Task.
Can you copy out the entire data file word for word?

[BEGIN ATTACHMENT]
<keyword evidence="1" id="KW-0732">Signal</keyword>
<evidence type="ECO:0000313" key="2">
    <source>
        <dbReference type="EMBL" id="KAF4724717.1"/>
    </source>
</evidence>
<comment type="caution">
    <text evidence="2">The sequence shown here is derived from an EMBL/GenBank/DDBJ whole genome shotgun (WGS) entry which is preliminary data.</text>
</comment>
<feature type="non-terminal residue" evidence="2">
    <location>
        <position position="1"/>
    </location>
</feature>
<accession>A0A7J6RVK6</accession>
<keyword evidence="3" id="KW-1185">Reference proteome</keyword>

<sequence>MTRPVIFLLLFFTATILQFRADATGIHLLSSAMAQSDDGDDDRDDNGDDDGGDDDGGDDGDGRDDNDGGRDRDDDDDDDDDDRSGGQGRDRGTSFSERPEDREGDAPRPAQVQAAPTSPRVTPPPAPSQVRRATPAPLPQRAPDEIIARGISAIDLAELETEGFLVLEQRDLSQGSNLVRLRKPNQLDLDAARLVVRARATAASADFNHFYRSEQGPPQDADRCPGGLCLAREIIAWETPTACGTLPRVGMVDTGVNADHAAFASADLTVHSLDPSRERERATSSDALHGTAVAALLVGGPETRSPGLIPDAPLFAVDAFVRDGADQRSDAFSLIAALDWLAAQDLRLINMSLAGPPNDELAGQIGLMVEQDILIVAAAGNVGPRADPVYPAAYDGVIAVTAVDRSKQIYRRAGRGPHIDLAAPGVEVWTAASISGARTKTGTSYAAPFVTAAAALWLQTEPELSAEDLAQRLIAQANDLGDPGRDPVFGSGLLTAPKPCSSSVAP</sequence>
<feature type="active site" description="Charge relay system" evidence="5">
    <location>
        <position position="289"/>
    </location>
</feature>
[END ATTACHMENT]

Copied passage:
<keyword evidence="1" id="KW-0732">Signal</keyword>
<evidence type="ECO:0000313" key="2">
    <source>
        <dbReference type="EMBL" id="KAF4724717.1"/>
    </source>
</evidence>
<comment type="caution">
    <text evidence="2">The sequence shown here is derived from an EMBL/GenBank/DDBJ whole genome shotgun (WGS) entry which is preliminary data.</text>
</comment>
<feature type="non-terminal residue" evidence="2">
    <location>
        <position position="1"/>
    </location>
</feature>
<accession>A0A7J6RVK6</accession>
<keyword evidence="3" id="KW-1185">Reference proteome</keyword>

<sequence>MTRPVIFLLLFFTATILQFRADATGIHLLSSAMAQSDDGDDDRDDNGDDDGGDDDGGDDGDGRDDNDGGRDRDDDDDDDDDDRSGGQGRDRGTSFSERPEDREGDAPRPAQVQAAPTSPRVTPPPAPSQVRRATPAPLPQRAPDEIIARGISAIDLAELETEGFLVLEQRDLSQGSNLVRLRKPNQLDLDAARLVVRARATAASADFNHFYRSEQGPPQDADRCPGGLCLAREIIAWETPTACGTLPRVGMVDTGVNADHAAFASADLTVHSLDPSRERERATSSDALHGTAVAALLVGGPETRSPGLIPDAPLFAVDAFVRDGADQRSDAFSLIAALDWLAAQDLRLINMSLAGPPNDELAGQIGLMVEQDILIVAAAGNVGPRADPVYPAAYDGVIAVTAVDRSKQIYRRAGRGPHIDLAAPGVEVWTAASISGARTKTGTSYAAPFVTAAAALWLQTEPELSAEDLAQRLIAQANDLGDPGRDPVFGSGLLTAPKPCSSSVAP</sequence>
<feature type="active site" description="Charge relay system" evidence="5">
    <location>
        <position position="289"/>
    </location>
</feature>